Language Pet Peeves #2: Dominate vs. dominant

As long as we’re on a roll with lamenting the decline of the English language, here’s another one of my pet peeves. The subject of this entry long has been an irritant for me, but I was spurred on to write about it by this post at University Diaries, a blog written by an English professor at George Washington University. She notes a story in The Press of Atlantic City, which confuses the verb itinerate with the adjective itinerant.

Reading Professor Soltan’s post reminded me that just today I received an e-mail from a friend (about the World Wrestling Championships currently underway in Baku, Azerbaijan) in which he misuses the verb dominate for the adjective dominant. “Say, Sparky!” you are no doubt exclaiming to yourself at this very moment. “Those are very similar errors! I wonder if there’s a pattern?”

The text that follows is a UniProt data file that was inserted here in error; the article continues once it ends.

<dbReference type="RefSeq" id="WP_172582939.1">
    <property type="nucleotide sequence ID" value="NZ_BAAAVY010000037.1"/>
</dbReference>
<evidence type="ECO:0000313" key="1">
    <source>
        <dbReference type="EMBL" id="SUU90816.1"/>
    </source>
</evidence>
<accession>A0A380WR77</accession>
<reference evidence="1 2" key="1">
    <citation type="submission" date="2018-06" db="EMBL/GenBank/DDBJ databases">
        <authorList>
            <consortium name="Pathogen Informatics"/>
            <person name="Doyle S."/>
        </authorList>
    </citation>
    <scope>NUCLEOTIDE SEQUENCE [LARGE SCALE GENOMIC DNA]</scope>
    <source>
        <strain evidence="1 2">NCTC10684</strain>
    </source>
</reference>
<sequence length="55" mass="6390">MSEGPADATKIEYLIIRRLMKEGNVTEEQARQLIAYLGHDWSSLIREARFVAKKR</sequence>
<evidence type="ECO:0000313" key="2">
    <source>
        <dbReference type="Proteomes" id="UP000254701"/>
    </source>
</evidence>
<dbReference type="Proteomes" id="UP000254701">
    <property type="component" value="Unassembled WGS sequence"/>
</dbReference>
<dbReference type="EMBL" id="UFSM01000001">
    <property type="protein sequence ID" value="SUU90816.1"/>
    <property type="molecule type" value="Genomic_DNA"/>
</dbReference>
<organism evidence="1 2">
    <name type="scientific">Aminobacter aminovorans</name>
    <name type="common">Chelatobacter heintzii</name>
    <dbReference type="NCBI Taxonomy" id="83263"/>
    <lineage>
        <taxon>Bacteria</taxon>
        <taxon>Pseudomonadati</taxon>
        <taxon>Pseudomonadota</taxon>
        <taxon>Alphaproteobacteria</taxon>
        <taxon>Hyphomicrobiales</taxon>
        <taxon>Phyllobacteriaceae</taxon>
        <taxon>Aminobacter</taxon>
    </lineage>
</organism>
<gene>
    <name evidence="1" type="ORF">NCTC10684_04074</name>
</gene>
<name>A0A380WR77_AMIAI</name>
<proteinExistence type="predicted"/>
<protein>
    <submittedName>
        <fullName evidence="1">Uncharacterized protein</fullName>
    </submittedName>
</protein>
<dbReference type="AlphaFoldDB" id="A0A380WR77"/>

First of all, don’t call me Sparky. Second of all, I don’t know if it’s a pattern, but as always I have a theory. And here it is: Many people mispronounce/slur the -ant endings of words, so that they are pronounced as dom-i-nit and i-tin-er-it. So when people are writing, they spell phonetically what they hear people saying, and they know they’ve seen those -ate endings before, and English spelling makes no damn sense anyway, and … bob’s your uncle.

If you ask nicely (and you stop calling me Sparky) maybe someday I’ll share my theory of how habitual reading or the lack of it during the formative years correlates to spelling ability.

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